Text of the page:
THIS WEEK in the War of 1812 (January 25-January 31, 1815)
The slow process of evacuating thousands of British troops from the chilly shoreline of Lake Borgne continues. Sailors in longboats and barges have to row the troops some 60 miles out to the waiting fleet, unload, and then row back to pick up more troops.
Fearing an outbreak of cholera after continuing heavy rains uncover British remains in a mass grave on the Chalmette Planation battlefield near the American lines, Major General Andrew Jackson orders his forces to withdraw back to New Orleans, where a tumultuous celebration is held on January 23 starting at the Roman Catholic cathedral of St. Louis with Abbe Guillaume Duborg, bishop of the Diocese of Louisiana and the Floridas presiding. (One wonders what Jackson, the son of Scotch-Irish Presbyterians made of all the candles, Latin chanting and incense).
On January 25 there is a brief skirmish between the British rear guard and Major Thomas Hinds’ Mississippi Dragoons. If there are any casualties, their number is not known.
The evacuation is finally completed. The last soldier makes his way aboard the waiting fleet. And by 11:30 a.m. the last sails of the British fleet disappear over the horizon, according to American sentries. But the fighting in the Gulf area is not over. The British are heading for Mobile Bay to capture Fort Bowyer and Mobile itself.
The famished British stop at Dauphin Island near Mobile and seize all the cattle and pigs.
Meanwhile, on the high seas the war goes on …
War at Sea
The Royal Navy’s blockade of the U.S. Atlantic coastline from Maine to the Gulf of Mexico is still in force. Captain Stephen Decatur and his frigate, the USS United States, have been bottled up in New Haven, Connecticut since June 1813. Late in 1814, the U.S. Navy assigns Decatur, a hero in the war with the Barbary pirates a decade earlier, to command another 44-gun frigate, the USS President, anchored in New York harbor.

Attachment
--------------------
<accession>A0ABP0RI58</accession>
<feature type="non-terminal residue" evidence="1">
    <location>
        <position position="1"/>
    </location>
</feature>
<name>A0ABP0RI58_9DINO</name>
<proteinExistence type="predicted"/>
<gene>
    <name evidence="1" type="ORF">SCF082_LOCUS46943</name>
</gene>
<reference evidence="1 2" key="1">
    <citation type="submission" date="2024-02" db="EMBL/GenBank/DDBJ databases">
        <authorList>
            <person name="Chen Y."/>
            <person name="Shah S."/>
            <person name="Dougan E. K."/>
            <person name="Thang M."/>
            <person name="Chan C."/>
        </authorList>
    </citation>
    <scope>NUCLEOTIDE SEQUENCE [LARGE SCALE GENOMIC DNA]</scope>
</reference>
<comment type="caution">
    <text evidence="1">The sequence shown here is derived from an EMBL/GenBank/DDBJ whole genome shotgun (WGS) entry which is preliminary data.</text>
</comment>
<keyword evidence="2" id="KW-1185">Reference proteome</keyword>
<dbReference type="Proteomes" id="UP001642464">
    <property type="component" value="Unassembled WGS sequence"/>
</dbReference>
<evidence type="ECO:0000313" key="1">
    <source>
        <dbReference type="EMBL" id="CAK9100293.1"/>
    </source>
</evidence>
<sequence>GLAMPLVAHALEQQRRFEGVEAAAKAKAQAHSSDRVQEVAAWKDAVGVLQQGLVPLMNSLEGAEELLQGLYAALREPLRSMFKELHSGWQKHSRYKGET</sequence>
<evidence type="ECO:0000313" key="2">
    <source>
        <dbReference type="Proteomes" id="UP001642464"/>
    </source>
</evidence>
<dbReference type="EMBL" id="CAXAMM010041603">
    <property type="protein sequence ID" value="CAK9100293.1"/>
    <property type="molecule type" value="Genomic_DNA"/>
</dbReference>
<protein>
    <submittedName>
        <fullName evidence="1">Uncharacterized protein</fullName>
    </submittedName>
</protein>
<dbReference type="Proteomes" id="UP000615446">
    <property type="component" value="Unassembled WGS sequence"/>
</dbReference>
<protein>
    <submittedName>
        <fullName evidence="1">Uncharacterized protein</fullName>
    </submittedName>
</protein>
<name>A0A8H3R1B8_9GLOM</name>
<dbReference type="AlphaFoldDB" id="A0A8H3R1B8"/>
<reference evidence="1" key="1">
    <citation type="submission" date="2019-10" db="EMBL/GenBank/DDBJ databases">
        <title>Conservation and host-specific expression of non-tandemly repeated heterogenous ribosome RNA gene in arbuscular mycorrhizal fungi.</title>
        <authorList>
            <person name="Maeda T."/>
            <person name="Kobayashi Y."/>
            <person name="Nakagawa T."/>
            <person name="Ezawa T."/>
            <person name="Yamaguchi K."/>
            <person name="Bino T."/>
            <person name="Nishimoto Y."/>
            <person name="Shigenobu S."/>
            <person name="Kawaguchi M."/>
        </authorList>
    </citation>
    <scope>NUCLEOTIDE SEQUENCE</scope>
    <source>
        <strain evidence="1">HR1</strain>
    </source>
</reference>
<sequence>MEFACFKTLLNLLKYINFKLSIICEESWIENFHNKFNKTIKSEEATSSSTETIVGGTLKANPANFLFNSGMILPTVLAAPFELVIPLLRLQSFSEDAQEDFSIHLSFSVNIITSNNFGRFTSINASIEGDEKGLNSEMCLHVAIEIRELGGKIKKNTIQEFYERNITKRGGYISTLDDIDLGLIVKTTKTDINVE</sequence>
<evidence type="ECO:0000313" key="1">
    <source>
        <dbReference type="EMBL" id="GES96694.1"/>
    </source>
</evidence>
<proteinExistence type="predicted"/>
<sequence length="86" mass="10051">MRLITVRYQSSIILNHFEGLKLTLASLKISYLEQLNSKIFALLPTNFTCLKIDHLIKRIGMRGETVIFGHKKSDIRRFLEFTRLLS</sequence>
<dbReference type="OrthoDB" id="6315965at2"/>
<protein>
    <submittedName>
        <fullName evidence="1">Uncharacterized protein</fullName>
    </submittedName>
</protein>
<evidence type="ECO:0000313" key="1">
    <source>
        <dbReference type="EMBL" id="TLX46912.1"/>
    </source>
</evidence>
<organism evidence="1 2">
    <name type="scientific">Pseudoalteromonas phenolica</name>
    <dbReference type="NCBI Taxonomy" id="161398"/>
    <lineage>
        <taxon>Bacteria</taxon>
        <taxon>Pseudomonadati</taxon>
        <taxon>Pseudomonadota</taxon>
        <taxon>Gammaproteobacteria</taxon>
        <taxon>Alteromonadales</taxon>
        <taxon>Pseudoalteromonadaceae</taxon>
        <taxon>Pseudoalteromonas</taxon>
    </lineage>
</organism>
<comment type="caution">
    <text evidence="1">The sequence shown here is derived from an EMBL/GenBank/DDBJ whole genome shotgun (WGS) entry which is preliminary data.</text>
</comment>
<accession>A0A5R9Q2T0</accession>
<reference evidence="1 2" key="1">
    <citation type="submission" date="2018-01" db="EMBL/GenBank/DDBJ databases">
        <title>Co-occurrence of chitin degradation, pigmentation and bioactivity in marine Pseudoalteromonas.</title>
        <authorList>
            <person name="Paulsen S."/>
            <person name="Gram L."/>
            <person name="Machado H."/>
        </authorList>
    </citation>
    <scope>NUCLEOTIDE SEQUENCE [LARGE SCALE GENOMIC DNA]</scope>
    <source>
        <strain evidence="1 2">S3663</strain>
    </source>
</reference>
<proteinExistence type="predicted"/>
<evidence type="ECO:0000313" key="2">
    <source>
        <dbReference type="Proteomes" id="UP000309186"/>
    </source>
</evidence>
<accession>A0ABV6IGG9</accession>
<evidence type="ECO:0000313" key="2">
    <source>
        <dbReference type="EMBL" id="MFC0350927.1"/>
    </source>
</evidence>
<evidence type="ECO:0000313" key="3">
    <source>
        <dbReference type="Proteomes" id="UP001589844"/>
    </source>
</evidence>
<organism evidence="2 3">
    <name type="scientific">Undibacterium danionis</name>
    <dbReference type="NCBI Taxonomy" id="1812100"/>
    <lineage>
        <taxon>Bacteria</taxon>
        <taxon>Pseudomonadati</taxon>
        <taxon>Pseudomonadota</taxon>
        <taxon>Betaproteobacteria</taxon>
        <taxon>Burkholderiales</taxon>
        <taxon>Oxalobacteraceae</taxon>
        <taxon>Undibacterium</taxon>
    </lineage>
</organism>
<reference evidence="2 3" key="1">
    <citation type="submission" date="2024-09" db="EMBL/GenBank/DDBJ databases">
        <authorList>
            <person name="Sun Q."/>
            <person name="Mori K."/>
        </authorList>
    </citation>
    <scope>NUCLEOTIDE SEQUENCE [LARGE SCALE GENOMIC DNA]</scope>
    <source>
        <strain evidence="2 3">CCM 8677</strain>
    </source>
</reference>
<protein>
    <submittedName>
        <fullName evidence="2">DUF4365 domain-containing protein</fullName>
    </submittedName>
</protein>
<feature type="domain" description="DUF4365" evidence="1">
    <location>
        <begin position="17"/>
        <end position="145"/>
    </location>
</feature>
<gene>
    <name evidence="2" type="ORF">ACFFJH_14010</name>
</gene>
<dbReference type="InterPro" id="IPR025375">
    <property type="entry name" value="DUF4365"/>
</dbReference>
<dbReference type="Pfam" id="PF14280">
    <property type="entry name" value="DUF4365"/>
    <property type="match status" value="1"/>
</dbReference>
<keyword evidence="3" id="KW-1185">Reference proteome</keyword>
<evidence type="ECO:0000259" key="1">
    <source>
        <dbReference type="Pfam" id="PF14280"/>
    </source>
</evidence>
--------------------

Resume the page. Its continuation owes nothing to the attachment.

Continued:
On January 15, Decatur and the President slip out of New York in a snowstorm. But the ship runs aground on one of the many sandbars between New York and New Jersey. Battered by the storm, it takes hours to free the ship, soon after setting sail again, three British frigates ships are closing in.
Decatur and the 475 sailors and Marines on the President are facing the 40-gun HMS Endymion, HMS Pomone and HMS Tenedos –both carrying 38 guns. Decatur battles the Endymion first, but by nightfall, the President had lost 24 dead and 55 wounded. There are steering problems and the other two ships are getting ready to pound the President., so Decatur is forced to strike his colors.
The British take the President as a prize and sail her back to Bermuda, where a few days later they learn the war is over.
Entry filed under: Army, National Security and Defense, Naval Warfare, THIS WEEK in the War of 1812, Traditions, Weaponry and Equipment. Tags: Army, HMS Endymion, Naval War of War of 1812, Navy, Royal Navy in the War of 1812, Topics, USS President, War of 1812 Bicentennial, War of 1812 in Louisiana, War of 1812 in Mississippi Territory, winter warfare.